In the case of an PE file or an ELF file, there is quite a lot of material out there on how to approach deobfuscation, dumping from memory, reconstructing symbols etc. For android binaries that does not seem to be the case.

  1. How do you approach APKs that are obfuscated with ProGuard, DexGuard or custom obfuscators?
  2. How do you deal with string encryption and reflection? Do you debug via jdb and look for class loading?
  3. Any reading recommendations?
  • 2
    github.com/CalebFenton/simplify might be useful. Wrt *Guard obfuscators - their mangling is one-way and not recoverable, so perhaps get a decompiler that lets you edit method names etc or at least comment them Feb 1, 2016 at 8:11
  • some way to be able to make this possible to revert the new code as long as I use proguard Aug 17, 2018 at 5:57
  • Was wondering if more people can chip in with additional answers, this is something that is relevant even today. Any tips would be really helpful!
    – skep
    Aug 26, 2019 at 20:43

2 Answers 2


Here's how I would approach it. Which isn't necessarily the best approach.

The first step is to find out what kind of obfuscation the app is using by looking around with your favorite decompiler. Most apps actually aren't obfuscated, or only have name obfuscation. If the names are obfuscated, it will still be annoying to RE, but the code is at least intact.

If the app has name obfuscation, you can try to see if they also obfuscated any popular libraries or sdks. Google some of the string literals and see if anything is recognizable as an open source library. If so, you can write a script to match up the obfuscated code with the open source library code and replace everything with the unobfuscated names. This usually takes some heuristics and manual tuning since things won't match up exactly. Once you've removed the libraries, the amount of code you need to manually RE is greatly reduced.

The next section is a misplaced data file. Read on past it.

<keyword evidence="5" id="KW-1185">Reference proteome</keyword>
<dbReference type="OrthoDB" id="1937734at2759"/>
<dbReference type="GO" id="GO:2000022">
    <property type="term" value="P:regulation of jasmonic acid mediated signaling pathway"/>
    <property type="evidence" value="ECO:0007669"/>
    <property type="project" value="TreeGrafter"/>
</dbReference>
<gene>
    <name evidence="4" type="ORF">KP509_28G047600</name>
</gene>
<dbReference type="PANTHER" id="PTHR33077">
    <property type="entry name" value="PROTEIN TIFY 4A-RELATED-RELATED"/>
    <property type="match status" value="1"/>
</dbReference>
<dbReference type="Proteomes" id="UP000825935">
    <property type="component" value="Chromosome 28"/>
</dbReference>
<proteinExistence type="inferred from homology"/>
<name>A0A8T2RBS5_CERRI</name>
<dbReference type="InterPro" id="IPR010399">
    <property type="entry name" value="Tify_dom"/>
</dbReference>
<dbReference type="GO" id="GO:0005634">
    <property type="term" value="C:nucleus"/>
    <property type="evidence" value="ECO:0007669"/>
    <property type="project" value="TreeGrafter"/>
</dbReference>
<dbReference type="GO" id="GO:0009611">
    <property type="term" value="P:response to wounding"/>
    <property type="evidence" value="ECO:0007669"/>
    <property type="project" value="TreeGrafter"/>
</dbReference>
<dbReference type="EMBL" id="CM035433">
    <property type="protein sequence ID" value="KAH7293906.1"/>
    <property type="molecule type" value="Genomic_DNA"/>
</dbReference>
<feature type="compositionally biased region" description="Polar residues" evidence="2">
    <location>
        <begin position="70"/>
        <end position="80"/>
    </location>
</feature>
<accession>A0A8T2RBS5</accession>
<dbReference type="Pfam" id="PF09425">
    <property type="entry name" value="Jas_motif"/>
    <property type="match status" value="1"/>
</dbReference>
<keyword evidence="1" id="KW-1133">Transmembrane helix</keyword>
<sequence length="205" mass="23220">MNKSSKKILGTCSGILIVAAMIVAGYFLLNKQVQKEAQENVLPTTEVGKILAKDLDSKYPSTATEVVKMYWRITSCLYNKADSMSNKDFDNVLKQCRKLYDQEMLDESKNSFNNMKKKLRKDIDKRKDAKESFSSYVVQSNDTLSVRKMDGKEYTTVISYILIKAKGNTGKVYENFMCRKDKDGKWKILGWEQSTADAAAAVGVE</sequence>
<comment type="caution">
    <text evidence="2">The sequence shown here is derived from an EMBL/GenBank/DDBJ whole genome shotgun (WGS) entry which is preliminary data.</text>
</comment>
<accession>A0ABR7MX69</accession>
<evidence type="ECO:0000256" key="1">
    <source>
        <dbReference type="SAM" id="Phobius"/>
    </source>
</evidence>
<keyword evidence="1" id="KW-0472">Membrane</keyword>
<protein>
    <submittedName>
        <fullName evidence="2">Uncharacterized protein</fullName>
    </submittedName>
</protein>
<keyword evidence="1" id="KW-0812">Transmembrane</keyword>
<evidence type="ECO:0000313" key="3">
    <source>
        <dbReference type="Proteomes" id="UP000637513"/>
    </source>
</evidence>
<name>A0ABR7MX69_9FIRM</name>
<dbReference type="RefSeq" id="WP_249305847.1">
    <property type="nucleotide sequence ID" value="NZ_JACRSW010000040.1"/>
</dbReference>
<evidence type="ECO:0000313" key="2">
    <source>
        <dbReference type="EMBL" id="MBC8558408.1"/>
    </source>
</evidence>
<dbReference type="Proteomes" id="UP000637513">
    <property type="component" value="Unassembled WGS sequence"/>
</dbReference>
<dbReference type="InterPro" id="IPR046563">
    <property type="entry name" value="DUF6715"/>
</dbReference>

A few apps have more complicated obfuscation methods. For example, string encryption. Some people will actually run the code to dump the decrypted strings, which has the advantage of (mostly) working regardless of encryption method. I prefer to do everything statically, so I just look at what the decryption functions do and write a script to decrypt all the strings in the code and replace them with the original strings.

I actually haven't seen any Android apps which use reflection for obfuscation (using it to access private apis is another story). But I have seen it in Java programs, and it's still pretty simple to handle. Once you've decrypted all the strings, you can write another script to replace the reflection calls with the original methods.

That's about it as far as Java code obfuscators go. Packers and native code loaders are a different story. I don't have experience with them, but the usual approach is to run the app and dump the unpacked code.


I cannot help much with the deobfuscation step, as i'm also struggling with that. My best option is to decompile the code and use Sublime Text 3 to do the refactoring (its "Add Folder to Project" option also helps a lot in code analysis).

Bytecode Viewer will also be helpful as it gives you the output of 5 differente decompilers along with smali output. Might not seem like much, but comparing the outputs side-by-side really speeds up the reading of some "bottleneck region" code

What i can offer you is the name of a tool that will aid you in those string decryption and reflection issues.

FRIDA is a dynamic instrumentation tool for Android apps, letting you add your own code into the application using Javascript. It will let you print decrypted text, tweak the app code so that it gives you more information about the data, etc.

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